You’ve been a leader in ensuring transparency between the Quibb and its users throughout the site’s development. What do you see as the benefits of transparency, and what advice would you give to young startups looking to be proactively transparent for their user base?
I’ve written lots of posts on Quibb – everything from why I’ve added new features, to explaining what I’m working on at the moment and why. Personally, I don’t really think of it as a novel approach, and don’t really understand why I wouldn’t act this way! Part of the reason why it makes sense specifically for Quibb (and potentially other products in this product category) is that the product itself is the members – it’s built on their connections, the content they share, the discussions they partake in. It would be silly for me to not initiate a relationship with the members. Also, I often say that I view all Quibb members as ‘mini-advisors’. My background isn’t related to tech or startups, while almost all Quibb members have expertise in an area that touches the product (e.g. interaction design, email deliverability, community management, etc.).
The fact that I’m so open is a way to initiate discussions with members whose opinions and thoughts I really value, and can learn a lot from as I try to make the product better.
You previously spent your career as a climate change and cleantech professional. What do you attribute as the cause for your move from the environmental sector to the startup world?
It’s complicated 🙂 I worked for Environment Canada (Canada’s federal environment department) directly out of school, followed by positions with a few smaller climate change non-profits. After realizing how hard it is to actually have an impact and create change through those types of organizations, I decided to go back to school and get my MBA, focusing on Corporate Social Responsibility. I was very disappointed when I realized that all of the things that I was learning about there wouldn’t be very impactful either. Since 1/2 an MBA is both useless and expensive, I decided to finish my 2nd year – but I shifted my classes to align with my personal Plan B, which had always been entrepreneurship, specifically something tech related. It’s then that I started going to some startup events in Toronto, and got a taste for all of the things I could potentially work on and create. I started by working on a professional volunteer matching product, but never made it very far. I realized pretty quickly that while the Toronto startup ecosystem is full of talented, super smart people – the quickest and easiest way to de-risk any idea or product that I would work on in the future would be to move to the valley. So I did.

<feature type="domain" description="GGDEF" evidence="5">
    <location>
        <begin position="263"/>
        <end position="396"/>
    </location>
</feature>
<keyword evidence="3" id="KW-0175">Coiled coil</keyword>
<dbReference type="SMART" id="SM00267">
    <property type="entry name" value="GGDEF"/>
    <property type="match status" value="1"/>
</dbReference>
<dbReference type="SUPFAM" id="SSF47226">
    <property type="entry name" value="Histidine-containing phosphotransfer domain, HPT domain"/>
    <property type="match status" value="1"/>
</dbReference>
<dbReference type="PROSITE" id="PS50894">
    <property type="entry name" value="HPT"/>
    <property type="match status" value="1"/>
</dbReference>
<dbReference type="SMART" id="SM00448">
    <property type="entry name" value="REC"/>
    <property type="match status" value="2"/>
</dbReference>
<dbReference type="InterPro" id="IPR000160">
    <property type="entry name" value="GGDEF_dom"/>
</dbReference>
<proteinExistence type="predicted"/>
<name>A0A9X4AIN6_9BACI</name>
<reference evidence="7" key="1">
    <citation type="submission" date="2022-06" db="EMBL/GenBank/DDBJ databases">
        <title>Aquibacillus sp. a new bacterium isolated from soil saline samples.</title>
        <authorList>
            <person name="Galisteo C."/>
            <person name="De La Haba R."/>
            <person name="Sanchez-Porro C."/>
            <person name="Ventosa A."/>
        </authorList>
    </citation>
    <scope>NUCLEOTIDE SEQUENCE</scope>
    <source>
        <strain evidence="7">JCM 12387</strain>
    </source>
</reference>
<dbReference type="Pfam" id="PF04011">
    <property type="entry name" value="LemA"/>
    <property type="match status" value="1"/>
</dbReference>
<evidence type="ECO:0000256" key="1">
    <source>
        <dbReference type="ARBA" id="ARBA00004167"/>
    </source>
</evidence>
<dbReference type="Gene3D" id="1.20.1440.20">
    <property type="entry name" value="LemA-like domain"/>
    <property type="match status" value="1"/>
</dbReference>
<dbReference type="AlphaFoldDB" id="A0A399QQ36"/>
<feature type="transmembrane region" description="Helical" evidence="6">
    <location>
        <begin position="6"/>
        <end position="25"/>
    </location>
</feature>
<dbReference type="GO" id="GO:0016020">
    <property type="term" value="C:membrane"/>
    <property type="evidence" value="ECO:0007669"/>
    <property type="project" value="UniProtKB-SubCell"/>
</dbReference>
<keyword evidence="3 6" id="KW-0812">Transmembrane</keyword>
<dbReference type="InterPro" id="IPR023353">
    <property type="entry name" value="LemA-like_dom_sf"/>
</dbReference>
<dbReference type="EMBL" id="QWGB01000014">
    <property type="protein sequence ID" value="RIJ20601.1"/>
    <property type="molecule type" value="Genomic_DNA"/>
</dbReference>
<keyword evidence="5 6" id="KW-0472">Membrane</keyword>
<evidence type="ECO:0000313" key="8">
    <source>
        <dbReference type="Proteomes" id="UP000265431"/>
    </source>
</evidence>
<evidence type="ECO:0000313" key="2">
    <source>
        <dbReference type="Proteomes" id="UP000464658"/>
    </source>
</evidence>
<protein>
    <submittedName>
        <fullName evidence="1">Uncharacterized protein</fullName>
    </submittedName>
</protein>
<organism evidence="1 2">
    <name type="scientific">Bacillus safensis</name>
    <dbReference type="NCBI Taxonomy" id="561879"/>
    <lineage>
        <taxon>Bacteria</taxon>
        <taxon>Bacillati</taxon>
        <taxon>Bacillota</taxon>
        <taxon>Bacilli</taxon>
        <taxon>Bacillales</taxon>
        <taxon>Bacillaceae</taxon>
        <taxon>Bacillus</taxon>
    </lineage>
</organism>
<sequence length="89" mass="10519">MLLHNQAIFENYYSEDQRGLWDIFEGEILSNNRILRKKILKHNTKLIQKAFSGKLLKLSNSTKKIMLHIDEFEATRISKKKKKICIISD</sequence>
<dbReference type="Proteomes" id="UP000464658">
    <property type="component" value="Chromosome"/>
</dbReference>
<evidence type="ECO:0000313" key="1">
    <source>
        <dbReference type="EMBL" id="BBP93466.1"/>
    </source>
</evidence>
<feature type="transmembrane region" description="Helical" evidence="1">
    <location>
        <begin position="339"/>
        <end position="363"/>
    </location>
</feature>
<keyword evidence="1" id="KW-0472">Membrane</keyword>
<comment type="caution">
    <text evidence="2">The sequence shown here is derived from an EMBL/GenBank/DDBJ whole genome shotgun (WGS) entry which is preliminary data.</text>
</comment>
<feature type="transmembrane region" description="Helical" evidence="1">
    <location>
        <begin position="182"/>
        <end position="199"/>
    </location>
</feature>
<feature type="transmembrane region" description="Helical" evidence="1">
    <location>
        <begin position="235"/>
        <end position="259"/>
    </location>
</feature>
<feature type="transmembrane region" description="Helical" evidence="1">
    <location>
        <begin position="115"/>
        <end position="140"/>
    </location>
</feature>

Which Bay Area events or communities are you involved in?
Honestly, not very many. The community that has developed on Quibb has provided me with more connections with great tech and startup people than I could ever hope for! I’ve hosted a few Quibb member-only events too (one in Palo Alto, two in SF, and most recently one in NYC) which have gone over really well. I’m hoping to do more of these in the future, as I think that connecting with Quibb members that you meet online is really important, and helps to strengthen those relationships.
Blue Bottle or Philz?
New Orleans Iced Coffee from BB – straight black (…which I have to convince them to serve to me, most occasions).
About our contributor // Eliza Dropkin is a lover of live music, good food, and beautiful places. Connect with her on Twitter via @elizadropkin.